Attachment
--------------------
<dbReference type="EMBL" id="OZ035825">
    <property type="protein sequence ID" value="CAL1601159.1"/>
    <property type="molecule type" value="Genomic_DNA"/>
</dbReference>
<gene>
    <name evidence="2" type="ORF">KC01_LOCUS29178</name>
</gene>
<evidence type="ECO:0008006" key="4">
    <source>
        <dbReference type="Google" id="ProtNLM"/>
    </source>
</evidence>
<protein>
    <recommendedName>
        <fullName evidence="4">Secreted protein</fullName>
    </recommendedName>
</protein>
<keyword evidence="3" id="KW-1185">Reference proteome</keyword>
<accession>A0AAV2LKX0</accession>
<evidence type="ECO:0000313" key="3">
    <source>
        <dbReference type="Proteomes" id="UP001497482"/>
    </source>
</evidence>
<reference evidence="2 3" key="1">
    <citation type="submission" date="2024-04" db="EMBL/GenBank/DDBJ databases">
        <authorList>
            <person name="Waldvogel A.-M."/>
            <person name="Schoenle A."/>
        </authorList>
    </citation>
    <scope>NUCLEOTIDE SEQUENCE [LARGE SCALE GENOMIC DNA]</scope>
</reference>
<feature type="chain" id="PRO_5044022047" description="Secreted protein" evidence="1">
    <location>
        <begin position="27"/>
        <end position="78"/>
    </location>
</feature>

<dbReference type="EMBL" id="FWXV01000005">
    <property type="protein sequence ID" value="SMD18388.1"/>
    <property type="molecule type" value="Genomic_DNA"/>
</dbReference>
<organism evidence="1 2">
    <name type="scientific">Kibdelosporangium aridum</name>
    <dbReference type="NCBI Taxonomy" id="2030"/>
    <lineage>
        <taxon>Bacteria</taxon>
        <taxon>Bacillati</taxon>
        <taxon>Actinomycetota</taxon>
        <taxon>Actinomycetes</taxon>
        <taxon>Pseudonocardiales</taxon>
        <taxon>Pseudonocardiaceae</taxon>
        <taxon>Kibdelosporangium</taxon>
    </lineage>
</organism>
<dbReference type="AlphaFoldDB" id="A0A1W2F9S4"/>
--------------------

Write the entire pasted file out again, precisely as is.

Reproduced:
<dbReference type="EMBL" id="OZ035825">
    <property type="protein sequence ID" value="CAL1601159.1"/>
    <property type="molecule type" value="Genomic_DNA"/>
</dbReference>
<gene>
    <name evidence="2" type="ORF">KC01_LOCUS29178</name>
</gene>
<evidence type="ECO:0008006" key="4">
    <source>
        <dbReference type="Google" id="ProtNLM"/>
    </source>
</evidence>
<protein>
    <recommendedName>
        <fullName evidence="4">Secreted protein</fullName>
    </recommendedName>
</protein>
<keyword evidence="3" id="KW-1185">Reference proteome</keyword>
<accession>A0AAV2LKX0</accession>
<evidence type="ECO:0000313" key="3">
    <source>
        <dbReference type="Proteomes" id="UP001497482"/>
    </source>
</evidence>
<reference evidence="2 3" key="1">
    <citation type="submission" date="2024-04" db="EMBL/GenBank/DDBJ databases">
        <authorList>
            <person name="Waldvogel A.-M."/>
            <person name="Schoenle A."/>
        </authorList>
    </citation>
    <scope>NUCLEOTIDE SEQUENCE [LARGE SCALE GENOMIC DNA]</scope>
</reference>
<feature type="chain" id="PRO_5044022047" description="Secreted protein" evidence="1">
    <location>
        <begin position="27"/>
        <end position="78"/>
    </location>
</feature>

<dbReference type="EMBL" id="FWXV01000005">
    <property type="protein sequence ID" value="SMD18388.1"/>
    <property type="molecule type" value="Genomic_DNA"/>
</dbReference>
<organism evidence="1 2">
    <name type="scientific">Kibdelosporangium aridum</name>
    <dbReference type="NCBI Taxonomy" id="2030"/>
    <lineage>
        <taxon>Bacteria</taxon>
        <taxon>Bacillati</taxon>
        <taxon>Actinomycetota</taxon>
        <taxon>Actinomycetes</taxon>
        <taxon>Pseudonocardiales</taxon>
        <taxon>Pseudonocardiaceae</taxon>
        <taxon>Kibdelosporangium</taxon>
    </lineage>
</organism>
<dbReference type="AlphaFoldDB" id="A0A1W2F9S4"/>